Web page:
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post #15 of Old 04-30-2006
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While I don't want to get into a point by point debate with you, your post unfairly characterized my earlier posts on this topic and is so full of inaccuracies that I feel that I need to address to at least some of them.

I'll start with your very first sentences. I am sitting here with an original piece of literature on the Bristol 32 dated 12/65. It was picked up at Northrop & Johnson of Conn in 1965 when my family was in the market for a 32 footer. The headline on the first page says, Bristol 32, "a new CCA racer for the whole family". While the literature describes the virtues of fiberglass and of family sailing, clearly the focus included a strong emphasis on performance on the race course.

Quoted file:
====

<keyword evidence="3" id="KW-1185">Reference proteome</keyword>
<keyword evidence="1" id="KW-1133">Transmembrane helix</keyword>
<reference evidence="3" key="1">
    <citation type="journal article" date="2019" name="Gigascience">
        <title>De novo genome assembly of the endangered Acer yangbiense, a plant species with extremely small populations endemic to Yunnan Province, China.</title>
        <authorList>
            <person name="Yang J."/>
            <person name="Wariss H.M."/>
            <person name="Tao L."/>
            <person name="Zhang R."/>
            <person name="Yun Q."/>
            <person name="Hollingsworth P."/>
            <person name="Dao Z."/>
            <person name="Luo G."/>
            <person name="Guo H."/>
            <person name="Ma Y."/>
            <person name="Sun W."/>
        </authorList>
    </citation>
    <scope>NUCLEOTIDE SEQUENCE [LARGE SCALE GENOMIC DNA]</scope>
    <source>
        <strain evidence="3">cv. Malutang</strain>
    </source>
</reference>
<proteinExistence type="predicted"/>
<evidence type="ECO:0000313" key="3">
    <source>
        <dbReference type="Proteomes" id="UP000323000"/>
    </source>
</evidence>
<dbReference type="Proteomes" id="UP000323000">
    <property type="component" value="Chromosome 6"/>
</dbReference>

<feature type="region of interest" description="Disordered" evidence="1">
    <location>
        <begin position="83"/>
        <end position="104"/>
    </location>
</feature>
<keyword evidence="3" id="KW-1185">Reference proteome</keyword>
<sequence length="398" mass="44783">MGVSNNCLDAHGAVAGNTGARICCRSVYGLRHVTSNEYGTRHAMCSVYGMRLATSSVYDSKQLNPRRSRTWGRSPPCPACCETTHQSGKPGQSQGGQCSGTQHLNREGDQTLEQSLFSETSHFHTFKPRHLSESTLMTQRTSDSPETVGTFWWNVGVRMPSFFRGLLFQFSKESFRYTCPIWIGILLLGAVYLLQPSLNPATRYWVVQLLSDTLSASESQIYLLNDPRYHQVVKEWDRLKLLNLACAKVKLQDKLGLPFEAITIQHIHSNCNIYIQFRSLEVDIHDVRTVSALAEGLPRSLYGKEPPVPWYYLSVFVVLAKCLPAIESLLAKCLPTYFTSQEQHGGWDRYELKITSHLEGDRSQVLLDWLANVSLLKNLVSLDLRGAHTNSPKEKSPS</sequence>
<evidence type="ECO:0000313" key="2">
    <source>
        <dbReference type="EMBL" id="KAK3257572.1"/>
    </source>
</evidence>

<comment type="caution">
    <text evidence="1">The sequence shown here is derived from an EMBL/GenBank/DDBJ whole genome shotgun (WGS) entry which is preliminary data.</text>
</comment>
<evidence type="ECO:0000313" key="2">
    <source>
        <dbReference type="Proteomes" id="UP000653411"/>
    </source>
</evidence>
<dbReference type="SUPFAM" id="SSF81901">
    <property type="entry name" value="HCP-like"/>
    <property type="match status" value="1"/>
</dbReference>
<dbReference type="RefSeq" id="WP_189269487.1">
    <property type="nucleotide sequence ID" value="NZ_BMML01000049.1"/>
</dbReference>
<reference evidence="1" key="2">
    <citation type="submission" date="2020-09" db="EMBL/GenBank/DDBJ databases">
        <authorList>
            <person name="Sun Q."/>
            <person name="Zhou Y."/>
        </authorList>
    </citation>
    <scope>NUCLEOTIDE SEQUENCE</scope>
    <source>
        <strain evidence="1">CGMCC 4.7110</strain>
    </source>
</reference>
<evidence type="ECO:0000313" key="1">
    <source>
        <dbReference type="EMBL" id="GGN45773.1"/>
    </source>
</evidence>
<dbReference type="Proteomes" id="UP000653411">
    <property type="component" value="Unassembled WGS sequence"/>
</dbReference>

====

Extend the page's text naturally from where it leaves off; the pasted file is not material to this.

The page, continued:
The Bristol 32 was what a hot race boat of that era looked like. When she was designed the CCA rule was the racing measurement rule of choice and the CCA rule of the day unfairly penalized waterline length and mainsail area resulting in designs that were a side step from the path to the deveopment of seakindly, easy to handle boats. Both the Bristol 32 and 40 were loosely based on Ted Hood's race winning Robin of that era. To the deficit of the Bristol 32, Robin and Bristol 40's were far less radical race boats than the 32 with its extremely short waterline length, pinched stern sections, and dependence on very large genoas even in moderately high windspeeds. The rule also over penalized stability, and this combination resulted in a boat that was tender and unable to stand to its sail plan as conditions worsened and yet were also very hard to shift gears. While it is true that these boats would tolerate higher heel angles than 'dinghy style' hulls, they would develop the kind of weather helm that would quickly grind down a helmsman. Sailing at these large heel angles meant lots of water in the cockpit, and was an uncomfortable way to go sailing. With the companionway sill just a few inches above the cockpit sole, even in the case of an errant wave, let alone a knockdown, sailing at high heel angles also meant a lot of water down below. The helm of the centerboard versions of these boats could be partially balanced by partially lowering the board, but the centerboard versions were even more tender than the keel versions. While many longer keel boats will track quite well, the Bristol 32 was not one them. In boats of this size, dynamic balance is far more critical to tracking ability than keel length, and the one thing about Bristol 32, especially the sloop rigged, keel version was that it did could not be dynamically balanced in a seaway. (The yawl and centerboard versions were easier to balance.)